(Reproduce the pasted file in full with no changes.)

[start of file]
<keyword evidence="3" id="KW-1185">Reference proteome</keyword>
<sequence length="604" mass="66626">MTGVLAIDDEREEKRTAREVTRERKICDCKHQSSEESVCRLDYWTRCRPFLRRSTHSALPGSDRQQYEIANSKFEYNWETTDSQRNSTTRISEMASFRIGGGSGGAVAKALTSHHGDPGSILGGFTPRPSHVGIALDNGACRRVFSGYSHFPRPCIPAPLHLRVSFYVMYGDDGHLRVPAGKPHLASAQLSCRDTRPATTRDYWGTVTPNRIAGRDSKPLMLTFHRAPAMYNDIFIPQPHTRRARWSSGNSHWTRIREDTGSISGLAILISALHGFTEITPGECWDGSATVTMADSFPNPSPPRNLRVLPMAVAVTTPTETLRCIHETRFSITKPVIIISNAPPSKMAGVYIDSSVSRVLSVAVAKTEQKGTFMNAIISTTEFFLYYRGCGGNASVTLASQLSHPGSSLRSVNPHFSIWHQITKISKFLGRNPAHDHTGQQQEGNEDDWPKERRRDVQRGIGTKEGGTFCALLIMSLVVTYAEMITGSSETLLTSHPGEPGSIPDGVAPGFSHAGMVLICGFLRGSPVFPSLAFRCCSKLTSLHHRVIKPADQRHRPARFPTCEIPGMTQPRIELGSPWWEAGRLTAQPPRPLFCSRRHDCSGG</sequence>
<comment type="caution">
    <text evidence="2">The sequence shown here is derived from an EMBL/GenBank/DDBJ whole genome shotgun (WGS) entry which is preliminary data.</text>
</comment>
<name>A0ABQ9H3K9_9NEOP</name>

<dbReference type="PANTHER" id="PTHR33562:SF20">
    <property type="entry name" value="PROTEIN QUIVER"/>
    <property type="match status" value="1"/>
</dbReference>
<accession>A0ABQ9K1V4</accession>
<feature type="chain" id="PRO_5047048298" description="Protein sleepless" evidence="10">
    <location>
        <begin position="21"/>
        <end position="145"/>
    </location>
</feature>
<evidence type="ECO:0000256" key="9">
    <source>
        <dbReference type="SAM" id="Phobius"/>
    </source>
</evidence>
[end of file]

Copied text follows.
<keyword evidence="3" id="KW-1185">Reference proteome</keyword>
<sequence length="604" mass="66626">MTGVLAIDDEREEKRTAREVTRERKICDCKHQSSEESVCRLDYWTRCRPFLRRSTHSALPGSDRQQYEIANSKFEYNWETTDSQRNSTTRISEMASFRIGGGSGGAVAKALTSHHGDPGSILGGFTPRPSHVGIALDNGACRRVFSGYSHFPRPCIPAPLHLRVSFYVMYGDDGHLRVPAGKPHLASAQLSCRDTRPATTRDYWGTVTPNRIAGRDSKPLMLTFHRAPAMYNDIFIPQPHTRRARWSSGNSHWTRIREDTGSISGLAILISALHGFTEITPGECWDGSATVTMADSFPNPSPPRNLRVLPMAVAVTTPTETLRCIHETRFSITKPVIIISNAPPSKMAGVYIDSSVSRVLSVAVAKTEQKGTFMNAIISTTEFFLYYRGCGGNASVTLASQLSHPGSSLRSVNPHFSIWHQITKISKFLGRNPAHDHTGQQQEGNEDDWPKERRRDVQRGIGTKEGGTFCALLIMSLVVTYAEMITGSSETLLTSHPGEPGSIPDGVAPGFSHAGMVLICGFLRGSPVFPSLAFRCCSKLTSLHHRVIKPADQRHRPARFPTCEIPGMTQPRIELGSPWWEAGRLTAQPPRPLFCSRRHDCSGG</sequence>
<comment type="caution">
    <text evidence="2">The sequence shown here is derived from an EMBL/GenBank/DDBJ whole genome shotgun (WGS) entry which is preliminary data.</text>
</comment>
<name>A0ABQ9H3K9_9NEOP</name>

<dbReference type="PANTHER" id="PTHR33562:SF20">
    <property type="entry name" value="PROTEIN QUIVER"/>
    <property type="match status" value="1"/>
</dbReference>
<accession>A0ABQ9K1V4</accession>
<feature type="chain" id="PRO_5047048298" description="Protein sleepless" evidence="10">
    <location>
        <begin position="21"/>
        <end position="145"/>
    </location>
</feature>
<evidence type="ECO:0000256" key="9">
    <source>
        <dbReference type="SAM" id="Phobius"/>
    </source>
</evidence>